Mostly we understand that as interest rates go up, mortgage prices go up, making holding a mortgage less affordable. The good news is that somewhere between 70-90% of UK and US mortgages are on fixed rates. That means that even as interest rates go up, at least for a while, the impact will not be felt. Even though indebtedness throughout the developed world is at an all time high, fully 80% of this debt is tied to a mortgage…so most folks are “safe”.

Inflation, however, does make us poorer on a day-to-day basis. Everything gets more expensive, and prices rise faster than wages, so we feel the pinch. And while inflation gradually erodes the value of the debt we hold, this is something too gradual to counterbalance the feeling that we have less money to cover costs when inflation is high.

And to keep things under control, interest rates are going to keep going up. Maybe quite a bit. Who does that hurt most? People coming into the housing market for the first time. People needing to move or change home. With first time buyers making up close to a third of all purchasers, this is a substantial chunk of the market that is going to feel the pinch–and that could very well translate into a big drop in demand in certain segments of the housing market.

Another thought? 20% of real estate transactions in the housing market are for people who are landlords–they are buying the property to rent out as an investment. Landlords are more sensitive than homeowners to mortgage costs, because they have to balance cash flow out and cash flow in, and are not making the decision based on anything so woolly as “I want to live here.” Between these two markets (and these two classes of buyers are competing in the same market), there is a correlated risk. That means that 50% of the buyers out there today could be feeling the pinch.

This article in the FT highlights some of these points.

Anecdotal Evidence

As an active real estate investor, what I see is a notable pickup in supply between Q4 2021 and now. I also see an increase in the number of days listed on average for any property. And I also see sellers slashing prices. This may be in the market that I have taken a recent interest in, but I suspect that it is more broad-based. Be careful.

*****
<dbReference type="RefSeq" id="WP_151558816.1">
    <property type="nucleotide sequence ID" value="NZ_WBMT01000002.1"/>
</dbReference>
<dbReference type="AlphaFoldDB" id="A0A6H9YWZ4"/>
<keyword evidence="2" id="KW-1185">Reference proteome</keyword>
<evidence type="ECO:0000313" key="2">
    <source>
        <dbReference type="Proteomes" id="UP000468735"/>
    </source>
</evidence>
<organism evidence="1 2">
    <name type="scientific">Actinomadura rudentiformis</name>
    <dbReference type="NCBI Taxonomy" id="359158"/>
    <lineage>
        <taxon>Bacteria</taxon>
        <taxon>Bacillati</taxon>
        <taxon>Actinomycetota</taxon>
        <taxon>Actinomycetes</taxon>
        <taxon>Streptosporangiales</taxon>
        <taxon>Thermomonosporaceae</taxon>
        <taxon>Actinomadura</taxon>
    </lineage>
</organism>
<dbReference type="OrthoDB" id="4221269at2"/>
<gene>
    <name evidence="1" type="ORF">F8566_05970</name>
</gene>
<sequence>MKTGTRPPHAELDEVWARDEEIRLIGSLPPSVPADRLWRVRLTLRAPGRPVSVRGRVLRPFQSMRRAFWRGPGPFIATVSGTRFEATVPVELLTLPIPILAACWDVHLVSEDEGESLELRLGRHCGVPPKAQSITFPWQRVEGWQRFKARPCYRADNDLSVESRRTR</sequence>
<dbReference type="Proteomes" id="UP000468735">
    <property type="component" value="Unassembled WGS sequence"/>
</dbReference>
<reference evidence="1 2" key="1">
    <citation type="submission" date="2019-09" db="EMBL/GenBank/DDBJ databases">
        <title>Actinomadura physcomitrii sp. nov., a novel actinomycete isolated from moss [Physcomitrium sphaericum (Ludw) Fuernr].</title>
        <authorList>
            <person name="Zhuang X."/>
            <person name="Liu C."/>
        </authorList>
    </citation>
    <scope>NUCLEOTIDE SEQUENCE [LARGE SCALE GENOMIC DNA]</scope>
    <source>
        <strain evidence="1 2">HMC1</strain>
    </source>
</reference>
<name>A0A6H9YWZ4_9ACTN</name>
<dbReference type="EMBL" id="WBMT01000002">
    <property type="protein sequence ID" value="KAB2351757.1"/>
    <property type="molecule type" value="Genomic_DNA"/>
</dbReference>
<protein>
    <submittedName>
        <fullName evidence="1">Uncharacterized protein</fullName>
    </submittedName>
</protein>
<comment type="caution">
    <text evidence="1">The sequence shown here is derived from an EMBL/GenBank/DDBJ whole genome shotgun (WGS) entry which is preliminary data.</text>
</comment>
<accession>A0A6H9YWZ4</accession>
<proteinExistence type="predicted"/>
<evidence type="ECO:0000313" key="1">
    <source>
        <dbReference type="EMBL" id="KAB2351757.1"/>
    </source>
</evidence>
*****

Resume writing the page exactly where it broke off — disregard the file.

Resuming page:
Seasonality Matters

it has long been said that Spring is the best time to sell–the weather has turned, everything starts to look beautiful again, and Spring Fever is a real phenomenon. They also say that late Fall and early Winter are the best times to buy…for the opposite reasons. Given the storm clouds on the horizon and the observed shifts in trend, it would be wise to wait for the fall, to accumulate cash as much as you are able–if for nothing else than to provide yourself some breathing room.

What do you do?

Most of these effects take place above our pay grade.  These are things that most of us have no influence over.  All we can do is be good economic actors, stewards of our own financial well-being.

What does that mean practically?  Crap, I would love to have one year of my running costs in liquid form—cash or cash equivalents.  At least until I see that it is safe to come out again.  But I am like most people, I spend every penny I have—and even then, it’s never enough.  I know that is the reality for almost everyone.  But in the meantime, be prudent.

And if you know a sex worker, make sure to ask her/him what s/he thinks is going on.  Do they see any difference?  It just may be that the oldest profession in the world has just become the wisest.